The Lake Dunstan Cycle Trail is already proving popular despite not yet being completed.
A section of the trail at Pisa Moorings is ready for action, though, and has been a popular destination among cyclists, walkers, dogs and parents pushing prams.
Pisa Moorings resident Annette Norgrove, who moved to the area 18 months ago from Auckland, loves the facility – and she is not the only one.
“We all enjoy it,” she said.
“Yesterday when I walked there must have been 15 different [groups] of people on bikes. It’s the most I’ve seen,” she said on Monday.
Mrs Norgrove uses the trail on a regular basis to walk her dog, Hazel, and is often joined by friend Vicki MacPherson and her dog, Delta.
“I walk it every day and I absolutely love it. It’s an absolute asset,” Mrs Norgrove said.
The 54km, yet-to-be-completed trail is part of the $26million New Zealand Cycle Trail Project, funded by the Government, the Central Lakes Trust and the Otago Community Trust.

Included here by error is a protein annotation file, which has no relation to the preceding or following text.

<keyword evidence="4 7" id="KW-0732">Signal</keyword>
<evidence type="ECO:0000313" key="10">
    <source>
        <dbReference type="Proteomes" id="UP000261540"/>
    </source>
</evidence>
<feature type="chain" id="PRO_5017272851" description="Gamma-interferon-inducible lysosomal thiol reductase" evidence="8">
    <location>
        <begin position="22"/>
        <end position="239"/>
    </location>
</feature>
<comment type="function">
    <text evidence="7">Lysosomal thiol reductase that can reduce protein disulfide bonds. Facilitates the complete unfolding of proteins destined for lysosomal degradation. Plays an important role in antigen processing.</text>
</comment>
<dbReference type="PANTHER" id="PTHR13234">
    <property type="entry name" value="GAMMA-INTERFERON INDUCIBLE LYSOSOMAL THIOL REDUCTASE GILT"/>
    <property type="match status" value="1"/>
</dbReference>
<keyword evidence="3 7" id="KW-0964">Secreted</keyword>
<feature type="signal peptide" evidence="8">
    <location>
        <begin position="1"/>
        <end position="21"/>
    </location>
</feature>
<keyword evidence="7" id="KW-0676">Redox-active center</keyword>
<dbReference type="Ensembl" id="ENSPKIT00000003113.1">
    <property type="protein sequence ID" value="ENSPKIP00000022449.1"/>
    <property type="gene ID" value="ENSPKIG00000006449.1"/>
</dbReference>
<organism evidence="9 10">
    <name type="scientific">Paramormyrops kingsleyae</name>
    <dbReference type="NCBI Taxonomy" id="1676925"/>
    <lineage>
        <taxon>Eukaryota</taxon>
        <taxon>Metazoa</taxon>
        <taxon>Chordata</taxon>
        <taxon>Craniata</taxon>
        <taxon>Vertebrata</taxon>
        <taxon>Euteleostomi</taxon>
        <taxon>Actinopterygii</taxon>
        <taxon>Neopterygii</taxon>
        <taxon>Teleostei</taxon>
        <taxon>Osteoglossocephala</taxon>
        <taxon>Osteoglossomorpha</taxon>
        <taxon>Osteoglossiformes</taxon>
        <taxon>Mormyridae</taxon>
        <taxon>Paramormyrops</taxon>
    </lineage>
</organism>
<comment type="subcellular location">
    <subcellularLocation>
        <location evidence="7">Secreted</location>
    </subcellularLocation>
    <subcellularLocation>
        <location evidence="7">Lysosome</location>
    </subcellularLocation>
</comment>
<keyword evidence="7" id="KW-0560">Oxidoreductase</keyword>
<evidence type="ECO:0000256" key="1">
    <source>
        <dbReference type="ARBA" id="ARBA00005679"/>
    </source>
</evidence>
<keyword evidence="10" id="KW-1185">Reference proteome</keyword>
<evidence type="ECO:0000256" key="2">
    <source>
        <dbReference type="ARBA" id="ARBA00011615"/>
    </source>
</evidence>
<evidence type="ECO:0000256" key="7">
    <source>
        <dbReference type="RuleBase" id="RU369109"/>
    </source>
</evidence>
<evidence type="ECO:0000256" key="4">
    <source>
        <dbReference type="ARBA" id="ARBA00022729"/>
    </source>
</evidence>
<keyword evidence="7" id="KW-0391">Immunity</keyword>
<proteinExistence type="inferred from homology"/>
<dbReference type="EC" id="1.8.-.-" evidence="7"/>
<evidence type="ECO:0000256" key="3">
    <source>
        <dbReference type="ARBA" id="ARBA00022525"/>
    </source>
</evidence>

The trail will follow the true right of Lake Dunstan from Pisa Moorings to Bannockburn, and then through the gorge to the Dunstan Arm Rowing Club, near Clyde.
Work started in June.
Central Otago Queenstown Trail Network Trust chairman Stephen Jeffery was pleased with progress, which was being made at two different parts.
One contractor, Wilson & Keen, started north of Pisa Moorings and will go to the Bannockburn Bridge and then to Cornish Point, just south of Cromwell.
A second contractor, M3, has started at Cornish Point and will continue to Clyde.
Those two contractors are doing the bulk of the trail construction. A third contractor, Cliff Care, is doing some trail construction, along with rock scaling and clip-on bridge work.
Cliff Care has started drilling holes on various sections of the trail where the bluff bridges will extend out above the lake at points where it has been identified as the most practical solution.
Once completed, the trail will form part of 536km of new trails connecting Cromwell to other Central Otago, Queenstown and Wanaka trails.